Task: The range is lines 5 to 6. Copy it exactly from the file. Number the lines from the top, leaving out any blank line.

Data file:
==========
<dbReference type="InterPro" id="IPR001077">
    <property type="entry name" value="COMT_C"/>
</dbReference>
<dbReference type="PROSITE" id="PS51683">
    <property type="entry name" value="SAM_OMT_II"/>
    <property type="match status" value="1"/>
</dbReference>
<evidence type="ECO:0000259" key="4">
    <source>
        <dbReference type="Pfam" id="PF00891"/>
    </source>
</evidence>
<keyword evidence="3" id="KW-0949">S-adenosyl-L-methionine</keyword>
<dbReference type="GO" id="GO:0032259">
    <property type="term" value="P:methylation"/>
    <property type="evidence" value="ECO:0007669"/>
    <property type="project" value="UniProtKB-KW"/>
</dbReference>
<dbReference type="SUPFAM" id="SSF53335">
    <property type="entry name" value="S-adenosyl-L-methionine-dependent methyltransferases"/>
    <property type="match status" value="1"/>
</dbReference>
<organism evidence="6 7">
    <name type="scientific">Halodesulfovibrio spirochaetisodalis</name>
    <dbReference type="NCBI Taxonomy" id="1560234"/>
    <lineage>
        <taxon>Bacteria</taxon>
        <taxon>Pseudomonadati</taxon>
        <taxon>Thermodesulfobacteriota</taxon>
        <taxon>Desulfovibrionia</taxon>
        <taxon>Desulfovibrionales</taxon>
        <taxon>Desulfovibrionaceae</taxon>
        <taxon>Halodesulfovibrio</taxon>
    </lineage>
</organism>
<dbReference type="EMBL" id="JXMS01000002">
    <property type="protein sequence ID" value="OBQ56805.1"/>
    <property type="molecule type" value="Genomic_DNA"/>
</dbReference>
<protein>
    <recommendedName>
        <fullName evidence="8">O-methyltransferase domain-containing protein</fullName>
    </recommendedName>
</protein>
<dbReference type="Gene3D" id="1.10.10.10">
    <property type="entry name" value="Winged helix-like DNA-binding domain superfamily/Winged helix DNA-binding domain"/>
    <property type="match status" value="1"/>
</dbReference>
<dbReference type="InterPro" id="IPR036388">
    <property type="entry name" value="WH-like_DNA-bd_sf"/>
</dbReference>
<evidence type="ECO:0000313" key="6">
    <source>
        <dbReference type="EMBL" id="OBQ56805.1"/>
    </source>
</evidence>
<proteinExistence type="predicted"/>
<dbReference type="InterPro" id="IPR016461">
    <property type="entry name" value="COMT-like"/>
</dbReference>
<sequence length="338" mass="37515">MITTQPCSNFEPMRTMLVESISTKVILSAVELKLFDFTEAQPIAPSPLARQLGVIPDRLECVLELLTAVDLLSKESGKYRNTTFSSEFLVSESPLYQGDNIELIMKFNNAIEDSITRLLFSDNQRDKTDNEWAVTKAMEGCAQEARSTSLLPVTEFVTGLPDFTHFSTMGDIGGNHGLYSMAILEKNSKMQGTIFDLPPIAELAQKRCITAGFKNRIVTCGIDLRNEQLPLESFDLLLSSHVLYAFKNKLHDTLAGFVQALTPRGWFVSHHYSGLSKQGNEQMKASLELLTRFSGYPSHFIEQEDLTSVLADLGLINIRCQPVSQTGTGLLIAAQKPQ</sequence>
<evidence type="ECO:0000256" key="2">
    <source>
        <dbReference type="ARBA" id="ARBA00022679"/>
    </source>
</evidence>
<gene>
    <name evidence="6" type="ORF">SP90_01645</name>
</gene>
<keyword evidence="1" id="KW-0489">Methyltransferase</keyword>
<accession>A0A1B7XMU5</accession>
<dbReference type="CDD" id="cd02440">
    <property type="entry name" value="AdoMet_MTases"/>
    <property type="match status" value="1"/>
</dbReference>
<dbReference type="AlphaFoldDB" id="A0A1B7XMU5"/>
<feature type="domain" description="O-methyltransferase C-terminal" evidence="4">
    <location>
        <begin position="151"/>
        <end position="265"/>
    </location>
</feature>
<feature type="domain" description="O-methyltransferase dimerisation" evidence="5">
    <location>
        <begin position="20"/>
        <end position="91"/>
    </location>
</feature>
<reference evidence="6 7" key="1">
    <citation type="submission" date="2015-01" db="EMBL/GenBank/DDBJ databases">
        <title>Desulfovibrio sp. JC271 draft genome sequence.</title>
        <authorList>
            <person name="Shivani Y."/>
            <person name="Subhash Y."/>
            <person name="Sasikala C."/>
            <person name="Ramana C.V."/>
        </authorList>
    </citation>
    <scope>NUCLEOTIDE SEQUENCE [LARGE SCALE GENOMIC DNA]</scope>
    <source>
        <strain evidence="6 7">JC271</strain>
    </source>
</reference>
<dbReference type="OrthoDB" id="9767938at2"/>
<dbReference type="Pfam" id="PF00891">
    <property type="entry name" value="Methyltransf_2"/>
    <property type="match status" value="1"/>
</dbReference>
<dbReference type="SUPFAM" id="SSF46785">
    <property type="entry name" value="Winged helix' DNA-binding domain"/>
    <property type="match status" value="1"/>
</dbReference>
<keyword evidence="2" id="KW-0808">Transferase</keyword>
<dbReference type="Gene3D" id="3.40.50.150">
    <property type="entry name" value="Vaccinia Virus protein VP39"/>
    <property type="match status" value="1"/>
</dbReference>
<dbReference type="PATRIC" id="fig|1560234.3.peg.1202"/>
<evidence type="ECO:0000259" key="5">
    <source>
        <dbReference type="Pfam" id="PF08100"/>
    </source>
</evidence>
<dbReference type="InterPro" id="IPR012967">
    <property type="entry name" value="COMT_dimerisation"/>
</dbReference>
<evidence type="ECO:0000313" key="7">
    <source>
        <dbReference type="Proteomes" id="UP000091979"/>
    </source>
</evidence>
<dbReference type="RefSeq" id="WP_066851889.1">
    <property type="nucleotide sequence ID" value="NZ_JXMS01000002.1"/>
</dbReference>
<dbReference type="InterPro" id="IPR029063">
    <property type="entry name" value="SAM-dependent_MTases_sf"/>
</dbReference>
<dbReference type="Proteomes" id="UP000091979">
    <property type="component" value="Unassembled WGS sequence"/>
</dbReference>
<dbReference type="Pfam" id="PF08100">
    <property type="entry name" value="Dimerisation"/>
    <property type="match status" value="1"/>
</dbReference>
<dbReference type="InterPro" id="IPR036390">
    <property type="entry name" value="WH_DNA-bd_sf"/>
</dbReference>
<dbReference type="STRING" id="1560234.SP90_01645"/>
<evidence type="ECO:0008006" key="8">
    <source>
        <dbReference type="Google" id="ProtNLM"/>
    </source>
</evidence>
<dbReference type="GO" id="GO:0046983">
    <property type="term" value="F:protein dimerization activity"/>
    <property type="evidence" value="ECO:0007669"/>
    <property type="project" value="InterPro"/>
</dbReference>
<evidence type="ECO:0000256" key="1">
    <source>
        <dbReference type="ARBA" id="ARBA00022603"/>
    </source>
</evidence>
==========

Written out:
    <property type="entry name" value="SAM_OMT_II"/>
    <property type="match status" value="1"/>